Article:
Similarly, how can attorneys find out about people who have been turned down for proton therapy? There are two different cases. One is to take legal action to force the company to pay for proton therapy. Such an effort would need to be timely, and would likely involve a fee paid by the patient for the legal work. The other possibility is after the rejection, when damage has been done either by not being treated in a timely way or by being treated with a lesser technology. In extreme cases, the patient may have suffered and died. How do people in such circumstances discover their legal rights? How can attorneys find them? It’s not like they are listed on the internet somewhere.

I want to look into state offices regulating insurance claims. If claims are rejected and the claimant goes to the state for satisfaction, are such records public? What about support groups? Do they know legal as well as medical possibilities? Perhaps proton therapy centers themselves, cognizant of such abuses by insurance companies, could steer the patient toward legal representation. They could work with specific local attorneys, or perhaps seek help from firms with national representation. I imagine the attorneys in the Aetna case are now getting numerous inquiries about similar suits.

I am not offering legal advice, any more than I am offering medical advice. I am simply a patient advocate for proton therapy. However, if either attorneys or potential plaintiffs contact me, I will gladly try to get the right parties together.

In March when I go to the annual conference for the National Association for Proton Therapy (NAPT), I hope to talk with others who are also looking into this subject. Doug Terry, the attorney in the Oklahoma Aetna case was invited to speak at the conference, but will be in Europe. That shows that there is an interest there. This is far more important to me than learning about medical protocols. Insurance coverage is perhaps the largest hindrance to the advancement of proton therapy, right after misguided negative press articles.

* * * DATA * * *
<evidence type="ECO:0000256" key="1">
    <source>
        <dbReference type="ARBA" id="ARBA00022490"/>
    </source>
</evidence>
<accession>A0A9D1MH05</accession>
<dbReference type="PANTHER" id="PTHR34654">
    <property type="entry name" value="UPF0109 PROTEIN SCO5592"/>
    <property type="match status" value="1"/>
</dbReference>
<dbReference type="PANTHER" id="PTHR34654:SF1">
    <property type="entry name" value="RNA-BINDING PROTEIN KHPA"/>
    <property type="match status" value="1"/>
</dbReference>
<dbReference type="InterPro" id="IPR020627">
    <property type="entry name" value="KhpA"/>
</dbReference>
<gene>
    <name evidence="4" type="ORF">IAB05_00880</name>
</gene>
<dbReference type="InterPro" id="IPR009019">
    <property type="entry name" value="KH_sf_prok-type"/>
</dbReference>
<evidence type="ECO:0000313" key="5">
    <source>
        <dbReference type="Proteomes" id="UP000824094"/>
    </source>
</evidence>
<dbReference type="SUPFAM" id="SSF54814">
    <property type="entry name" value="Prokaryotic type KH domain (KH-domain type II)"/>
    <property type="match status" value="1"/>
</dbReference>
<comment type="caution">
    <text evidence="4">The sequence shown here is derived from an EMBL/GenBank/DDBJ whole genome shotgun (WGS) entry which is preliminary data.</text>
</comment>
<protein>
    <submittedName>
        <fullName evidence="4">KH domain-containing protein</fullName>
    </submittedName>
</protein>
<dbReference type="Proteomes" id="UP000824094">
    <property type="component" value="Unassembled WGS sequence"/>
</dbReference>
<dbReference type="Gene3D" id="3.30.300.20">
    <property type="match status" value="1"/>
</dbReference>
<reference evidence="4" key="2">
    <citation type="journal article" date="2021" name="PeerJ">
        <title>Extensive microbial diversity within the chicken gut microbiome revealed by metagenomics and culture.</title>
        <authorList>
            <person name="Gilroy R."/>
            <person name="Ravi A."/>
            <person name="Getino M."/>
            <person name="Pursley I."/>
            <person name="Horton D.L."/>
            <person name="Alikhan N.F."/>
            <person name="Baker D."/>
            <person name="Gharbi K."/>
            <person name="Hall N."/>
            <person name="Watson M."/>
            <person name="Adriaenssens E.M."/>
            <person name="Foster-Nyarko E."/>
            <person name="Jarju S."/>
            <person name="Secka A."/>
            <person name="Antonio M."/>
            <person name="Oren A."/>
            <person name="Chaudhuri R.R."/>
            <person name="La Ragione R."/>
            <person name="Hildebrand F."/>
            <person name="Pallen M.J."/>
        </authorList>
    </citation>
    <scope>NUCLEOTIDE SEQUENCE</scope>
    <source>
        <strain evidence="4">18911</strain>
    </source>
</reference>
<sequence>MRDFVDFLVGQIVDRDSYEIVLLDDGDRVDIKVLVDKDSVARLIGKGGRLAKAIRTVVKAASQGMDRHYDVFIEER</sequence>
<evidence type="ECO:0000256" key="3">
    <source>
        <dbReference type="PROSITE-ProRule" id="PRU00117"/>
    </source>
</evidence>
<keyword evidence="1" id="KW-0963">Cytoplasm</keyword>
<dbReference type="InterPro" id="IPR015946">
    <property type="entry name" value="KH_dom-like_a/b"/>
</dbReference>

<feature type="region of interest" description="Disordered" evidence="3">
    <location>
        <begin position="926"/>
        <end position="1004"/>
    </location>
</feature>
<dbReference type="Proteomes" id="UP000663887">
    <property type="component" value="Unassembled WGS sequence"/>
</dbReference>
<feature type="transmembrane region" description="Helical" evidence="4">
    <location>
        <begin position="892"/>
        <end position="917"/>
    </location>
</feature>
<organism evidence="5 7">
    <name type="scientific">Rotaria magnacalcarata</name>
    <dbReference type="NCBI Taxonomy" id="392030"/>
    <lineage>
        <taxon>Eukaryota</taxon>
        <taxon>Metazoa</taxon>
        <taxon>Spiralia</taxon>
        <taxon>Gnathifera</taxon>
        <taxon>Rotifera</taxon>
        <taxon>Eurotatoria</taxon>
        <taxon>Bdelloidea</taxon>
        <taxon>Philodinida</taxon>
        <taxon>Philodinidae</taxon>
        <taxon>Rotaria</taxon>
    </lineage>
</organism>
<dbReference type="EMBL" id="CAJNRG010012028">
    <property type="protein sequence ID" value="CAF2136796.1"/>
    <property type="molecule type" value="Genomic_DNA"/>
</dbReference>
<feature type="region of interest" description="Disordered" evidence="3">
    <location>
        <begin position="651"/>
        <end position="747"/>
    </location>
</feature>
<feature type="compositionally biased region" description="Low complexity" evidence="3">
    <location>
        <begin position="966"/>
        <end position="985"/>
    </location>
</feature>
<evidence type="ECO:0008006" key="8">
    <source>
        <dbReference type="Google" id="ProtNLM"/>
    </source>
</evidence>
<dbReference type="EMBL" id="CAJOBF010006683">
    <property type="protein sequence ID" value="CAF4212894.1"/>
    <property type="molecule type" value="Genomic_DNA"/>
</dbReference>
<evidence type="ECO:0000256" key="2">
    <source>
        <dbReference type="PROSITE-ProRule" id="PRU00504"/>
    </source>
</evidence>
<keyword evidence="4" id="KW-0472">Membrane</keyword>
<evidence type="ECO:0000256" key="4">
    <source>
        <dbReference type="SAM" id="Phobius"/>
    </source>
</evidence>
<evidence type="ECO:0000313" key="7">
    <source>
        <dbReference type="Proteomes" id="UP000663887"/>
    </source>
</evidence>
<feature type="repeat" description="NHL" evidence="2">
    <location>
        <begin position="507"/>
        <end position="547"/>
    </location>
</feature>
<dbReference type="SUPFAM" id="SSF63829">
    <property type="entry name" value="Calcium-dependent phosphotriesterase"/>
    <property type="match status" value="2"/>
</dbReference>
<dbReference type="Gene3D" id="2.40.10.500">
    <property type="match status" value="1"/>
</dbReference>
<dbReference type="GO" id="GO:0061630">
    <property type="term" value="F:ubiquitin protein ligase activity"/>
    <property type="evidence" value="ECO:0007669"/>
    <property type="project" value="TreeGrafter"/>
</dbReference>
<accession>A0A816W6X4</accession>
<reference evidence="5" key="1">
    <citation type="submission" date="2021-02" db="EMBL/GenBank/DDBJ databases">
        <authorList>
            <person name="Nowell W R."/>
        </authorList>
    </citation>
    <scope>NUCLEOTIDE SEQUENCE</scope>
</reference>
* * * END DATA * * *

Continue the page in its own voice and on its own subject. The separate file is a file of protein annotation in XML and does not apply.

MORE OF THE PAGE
In my experience, proton therapy centers have become quite expert in presenting the claim to the insurance companies as medically necessary. They are also able to handle the various appeals. This being said, there may be a difference from one center to another as far as their expertise and their success rate. This might be something to be considered when choosing a proton therapy center.

In my case, after being diagnosed with prostate cancer, I called M. D. Anderson in Houston and mentioned that I had United Healthcare. I was told, “Unfortunately, as far as we know, United Healthcare doesn’t cover proton therapy for prostate cancer. Sorry.” That was it. End of phone call. No other advice. When I called Provision in Knoxville, Tennessee, they immediately told me about Medicare’s registry for tracking the results of proton therapy. By getting on that, I was able to get 80% of the cost of my treatment paid for. Then United Healthcare agreed to pay the remaining 20%. I’m sure glad I didn’t give up after my initial call to M. D. Anderson and assume I would have the same results everywhere. I was resigned to going abroad for treatment, paying out of pocket. Thankfully, that wasn’t necessary.

Of course Medicare is only available to those old enough to qualify. That leaves out people who are younger and facing cancer diagnoses. Some states, such as Oklahoma, have passed laws requiring insurance companies to properly consider proton therapy without presenting additional obstacles. But that doesn’t mean the insurance companies comply with the law. See my previous blog on that subject.

In the end, I think litigation is a good strategy. Even though insurance companies have deep pockets, eventually they might get the message that their intransigence is more costly than coverage.

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Meanwhile, you may want to check out our two other related websites:
This is dedicated to Robert Ferre's book Best Prostate Cancer Treatment: Proton Beam Therapy. It has updates and additional information, photos, and more.
This site has an up-to-date list of proton therapy centers in operation in the United States, as well as a number planned or under construction.